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By David Robinson
     LONDON (MNI) - The Bank of England is likely to sketch out scenarios for
different Brexit outcomes in its August Inflation Report, but hold off from
providing full-blown, detailed forecasts for the economic fallout of a UK exit
from the European Union without a deal, MNI understands.
     Such scenarios would accompany but lack the detail of the Bank's central
forecast, which has until now assumed an average of possible negotiated
withdrawals from the EU, people familiar with the BOE's workings told MNI.
     Bank officials have become increasingly concerned that their central
forecast, which has to assume a negotiated deal because this is stated
government policy, has diverged from market expectations, as investors price in
a rising probability of a so-called hard Brexit, a tendency which has only been
exacerbated since Boris Johnson took over as prime minister earlier in July.
     This divergence detracts from the ability of the central forecast to act as
a guide to the Bank's thinking as it sets monetary policy. But providing a
series of parallel forecasts for different scenarios would also be problematic:
not only would it potentially drag the Bank into political debate, but it would
also run the risk of confusing investors, officials fear.
     Former BOE Deputy Governor Sir Charles Bean told MNI in an interview last
week that in current circumstances "scenarios are about the only useful thing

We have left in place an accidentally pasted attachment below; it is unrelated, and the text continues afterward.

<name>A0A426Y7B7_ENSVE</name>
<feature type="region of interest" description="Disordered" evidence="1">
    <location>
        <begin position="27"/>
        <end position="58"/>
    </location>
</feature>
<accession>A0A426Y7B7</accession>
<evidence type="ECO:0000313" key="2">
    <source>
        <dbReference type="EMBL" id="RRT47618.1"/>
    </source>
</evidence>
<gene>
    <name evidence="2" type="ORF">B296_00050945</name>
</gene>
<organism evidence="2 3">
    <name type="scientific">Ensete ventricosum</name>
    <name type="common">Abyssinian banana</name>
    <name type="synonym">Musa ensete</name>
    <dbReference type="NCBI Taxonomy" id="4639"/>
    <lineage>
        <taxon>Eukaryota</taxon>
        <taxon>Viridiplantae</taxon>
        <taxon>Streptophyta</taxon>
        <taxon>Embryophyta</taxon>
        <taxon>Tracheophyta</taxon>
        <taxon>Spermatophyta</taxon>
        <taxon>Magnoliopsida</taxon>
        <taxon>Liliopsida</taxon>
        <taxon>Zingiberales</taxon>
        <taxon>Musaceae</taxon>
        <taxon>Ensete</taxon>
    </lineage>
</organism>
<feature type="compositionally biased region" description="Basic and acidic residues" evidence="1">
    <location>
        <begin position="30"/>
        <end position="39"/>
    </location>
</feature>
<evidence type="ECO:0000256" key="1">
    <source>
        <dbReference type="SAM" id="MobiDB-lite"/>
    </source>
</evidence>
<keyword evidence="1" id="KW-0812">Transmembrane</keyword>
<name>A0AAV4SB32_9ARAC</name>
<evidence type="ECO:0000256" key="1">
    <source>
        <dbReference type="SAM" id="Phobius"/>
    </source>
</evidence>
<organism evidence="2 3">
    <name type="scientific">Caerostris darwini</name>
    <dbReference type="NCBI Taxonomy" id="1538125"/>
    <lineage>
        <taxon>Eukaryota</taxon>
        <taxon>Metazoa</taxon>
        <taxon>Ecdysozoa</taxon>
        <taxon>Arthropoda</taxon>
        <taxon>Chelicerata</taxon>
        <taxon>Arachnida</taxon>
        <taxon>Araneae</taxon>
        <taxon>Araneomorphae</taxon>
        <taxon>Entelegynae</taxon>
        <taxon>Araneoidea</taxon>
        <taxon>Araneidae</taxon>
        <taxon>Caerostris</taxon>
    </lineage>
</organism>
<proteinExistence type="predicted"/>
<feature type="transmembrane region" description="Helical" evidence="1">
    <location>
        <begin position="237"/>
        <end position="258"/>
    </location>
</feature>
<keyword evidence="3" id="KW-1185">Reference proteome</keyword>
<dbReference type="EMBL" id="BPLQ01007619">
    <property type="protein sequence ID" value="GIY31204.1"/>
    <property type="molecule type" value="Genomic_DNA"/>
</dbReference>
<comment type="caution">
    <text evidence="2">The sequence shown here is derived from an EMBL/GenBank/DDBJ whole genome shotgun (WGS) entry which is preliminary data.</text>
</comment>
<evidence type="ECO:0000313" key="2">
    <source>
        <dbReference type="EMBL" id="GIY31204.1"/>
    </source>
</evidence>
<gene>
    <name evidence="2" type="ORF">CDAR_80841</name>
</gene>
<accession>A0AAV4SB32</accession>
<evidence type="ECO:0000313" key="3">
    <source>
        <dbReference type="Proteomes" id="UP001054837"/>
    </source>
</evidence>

you can talk about," as there was no basis for attaching probabilities to the
kind of political events involved in Brexit.
     --INTEREST RATE FUTURES
     Some analysts have speculated that the Bank's Monetary Policy Committee
might simply adjust its forecasts for the sterling exchange rate to allow for
different Brexit outcomes, in a similar way to that in which it dealt on what
was then the upcoming referendum on EU membership in its May 2016 Inflation
Report. But Garry Young, who spent 17 years at the BOE and now leads the
National Institute of Economic and Social Research's work on macroeconomic
modelling and forecasting, pointed out that this time not only currency markets
but also interest rate futures are pricing in a high probability of No Deal.
     "It is difficult to disentangle these effects, but to do it would require
different exchange rate and interest rate profiles. So I don't think it would
make much sense to adjust only the exchange rate path," he told MNI.
     Another possibility might also be for the Bank to put aside any attempt to
incorporate market rate expectations and to highlight a forecast based on an
assumption that rates will remain unchanged.
     BOE Chief Economist Andy Haldane acknowledged the problem of the divergence
between the Bank's forecasts and market expectations in response to a question
from MNI following a speech last week.
     "The exchange rate has gone down, interest rates have gone down and that
risks a disconnect, a tension between the assumptions we make when we put the
forecast together ... and the reality of the situation," he said.
     But Haldane was guarded about which approach the MPC would use to help
reconcile those tensions, saying that it would explore "the sensitivities
around" its forecasts.
     Whatever the MPC does with its forecasts, it risks being overtaken by
events. It only incorporates asset prices and rate expectations for the 15
working days ending in the week before publication, meaning that this week's
slide in sterling, prompted by tough No Deal talk emanating from the government,
will not be factored in.
--MNI London Bureau; tel: +44 203-586-2223; email: david.robinson@marketnews.com
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